Austria's foreign minister, Sebastian Kurz, has called for drastic consequences for countries which fail to take back their asylum-seeking citizens. Following the recent Berlin attack, he also called for tighter borders.
In an interview with German magazine Der Spiegel, the Austrian foreign minister said "many of countries have no interest in us sending back their citizens."
Severe measures are necessary in order to address the number of failed deportations of rejected asylum seekers or those who have committed a criminal offense, Kurz said.
According to plans from Vienna, countries that refuse to take back their citizens are expected to receive noticeably less development aid from Europe.
"The money transfers from the refugees from Europe to their home country are an important economic factor," according to Kurz.
The EU therefore has to act according to the "less-for-less principle," Kurz said - meaning that those you do less will receive less financially.
In short, "for countries that are unwilling to take back their citizens, the funds for development cooperation must be cut." Even the threat would lead to a massive rethink, Kurz told Der Spiegel.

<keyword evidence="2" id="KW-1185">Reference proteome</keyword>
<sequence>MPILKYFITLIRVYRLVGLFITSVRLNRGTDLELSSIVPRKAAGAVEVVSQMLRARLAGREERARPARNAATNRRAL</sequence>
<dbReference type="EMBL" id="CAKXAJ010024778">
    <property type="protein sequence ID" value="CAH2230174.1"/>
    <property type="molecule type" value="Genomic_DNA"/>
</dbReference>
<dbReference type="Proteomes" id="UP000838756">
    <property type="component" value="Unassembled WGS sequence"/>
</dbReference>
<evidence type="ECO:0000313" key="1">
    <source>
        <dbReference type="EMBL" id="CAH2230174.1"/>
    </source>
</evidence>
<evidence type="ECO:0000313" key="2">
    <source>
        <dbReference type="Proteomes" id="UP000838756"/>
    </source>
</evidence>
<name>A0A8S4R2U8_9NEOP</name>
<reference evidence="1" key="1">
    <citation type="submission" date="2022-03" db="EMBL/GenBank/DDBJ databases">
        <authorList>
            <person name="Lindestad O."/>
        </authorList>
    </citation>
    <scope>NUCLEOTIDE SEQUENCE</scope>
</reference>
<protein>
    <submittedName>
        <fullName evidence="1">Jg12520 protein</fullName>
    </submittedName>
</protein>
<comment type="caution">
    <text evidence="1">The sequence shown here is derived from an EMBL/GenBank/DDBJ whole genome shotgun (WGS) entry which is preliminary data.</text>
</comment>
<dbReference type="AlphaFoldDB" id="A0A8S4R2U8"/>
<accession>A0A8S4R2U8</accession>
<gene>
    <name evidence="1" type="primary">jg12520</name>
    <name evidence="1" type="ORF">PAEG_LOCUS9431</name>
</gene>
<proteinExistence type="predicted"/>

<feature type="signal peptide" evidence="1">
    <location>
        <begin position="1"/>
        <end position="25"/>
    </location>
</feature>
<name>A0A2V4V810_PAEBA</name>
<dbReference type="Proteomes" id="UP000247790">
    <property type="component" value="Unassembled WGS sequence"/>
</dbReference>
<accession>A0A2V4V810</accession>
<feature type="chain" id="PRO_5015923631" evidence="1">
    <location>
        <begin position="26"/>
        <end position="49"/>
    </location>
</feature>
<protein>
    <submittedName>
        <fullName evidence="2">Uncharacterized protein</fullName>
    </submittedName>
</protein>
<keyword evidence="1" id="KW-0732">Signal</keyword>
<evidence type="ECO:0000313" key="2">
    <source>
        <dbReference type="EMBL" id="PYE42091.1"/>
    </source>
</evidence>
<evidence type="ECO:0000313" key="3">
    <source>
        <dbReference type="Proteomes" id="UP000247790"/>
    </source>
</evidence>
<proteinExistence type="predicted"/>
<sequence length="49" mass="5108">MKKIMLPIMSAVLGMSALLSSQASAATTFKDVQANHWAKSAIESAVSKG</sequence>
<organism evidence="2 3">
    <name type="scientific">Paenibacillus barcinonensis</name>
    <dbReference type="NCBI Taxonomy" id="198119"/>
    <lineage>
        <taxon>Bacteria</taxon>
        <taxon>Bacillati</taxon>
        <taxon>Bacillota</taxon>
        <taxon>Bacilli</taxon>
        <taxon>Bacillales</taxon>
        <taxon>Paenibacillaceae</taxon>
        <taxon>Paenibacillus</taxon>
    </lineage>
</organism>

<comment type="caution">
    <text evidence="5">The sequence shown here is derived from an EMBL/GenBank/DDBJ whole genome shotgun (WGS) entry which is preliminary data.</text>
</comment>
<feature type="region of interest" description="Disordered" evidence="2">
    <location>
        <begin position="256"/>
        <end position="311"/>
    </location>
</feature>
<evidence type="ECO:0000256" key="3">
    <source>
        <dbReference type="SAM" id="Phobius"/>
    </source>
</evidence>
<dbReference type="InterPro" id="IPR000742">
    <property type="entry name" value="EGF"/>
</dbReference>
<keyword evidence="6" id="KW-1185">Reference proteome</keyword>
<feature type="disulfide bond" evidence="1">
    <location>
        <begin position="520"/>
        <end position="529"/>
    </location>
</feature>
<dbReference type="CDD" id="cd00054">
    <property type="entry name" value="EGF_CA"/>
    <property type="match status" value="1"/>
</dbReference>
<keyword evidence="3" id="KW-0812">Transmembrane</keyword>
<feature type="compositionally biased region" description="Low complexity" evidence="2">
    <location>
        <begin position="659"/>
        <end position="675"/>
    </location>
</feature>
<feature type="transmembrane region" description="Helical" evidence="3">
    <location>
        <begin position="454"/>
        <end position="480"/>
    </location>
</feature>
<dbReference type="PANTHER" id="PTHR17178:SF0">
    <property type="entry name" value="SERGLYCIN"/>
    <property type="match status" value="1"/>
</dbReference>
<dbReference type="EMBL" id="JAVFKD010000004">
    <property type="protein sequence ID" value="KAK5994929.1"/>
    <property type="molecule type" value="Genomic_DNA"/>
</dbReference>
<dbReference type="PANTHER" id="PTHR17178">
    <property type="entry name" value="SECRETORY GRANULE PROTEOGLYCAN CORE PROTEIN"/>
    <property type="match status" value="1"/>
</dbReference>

In light of the recent terror attack on a Berlin Christmas market, the Austrian foreign minister also demanded better security of European external borders.
"If we cannot control who emigrates to the EU and who lives here, that is a security risk," Kurz said, adding that it would be "fatal to equate refugees with terror."
On the other hand, he said, it was a mistake to believe that refugees could never become criminals or terrorists.
"I warned a year and a half ago that the refugee routes could also be used by terrorists, which unfortunately proved to be right," he added.
Throughout the refugee crisis, Vienna has allied itself with the Visegrad group - Poland, Hungary, Slovakia and the Czech Republic - against the EU's migrant policy.
Earlier this year, Austria was also instrumental in the closure of the Balkan route used by migrants to travel to northern Europe after it tightened its border controls and set a ceiling on asylum applications.
As recently as November, Austria also sent 60 troops to Hungary to help build infrastructure along the border with non-EU member Serbia. Defense Minister Hans Peter Doskozil insisted, however, that the soldiers would not be armed, nor involved in intercepting refugees who make it into Hungary after overcoming the fence, rolled out along the Hungarian-Serbian border.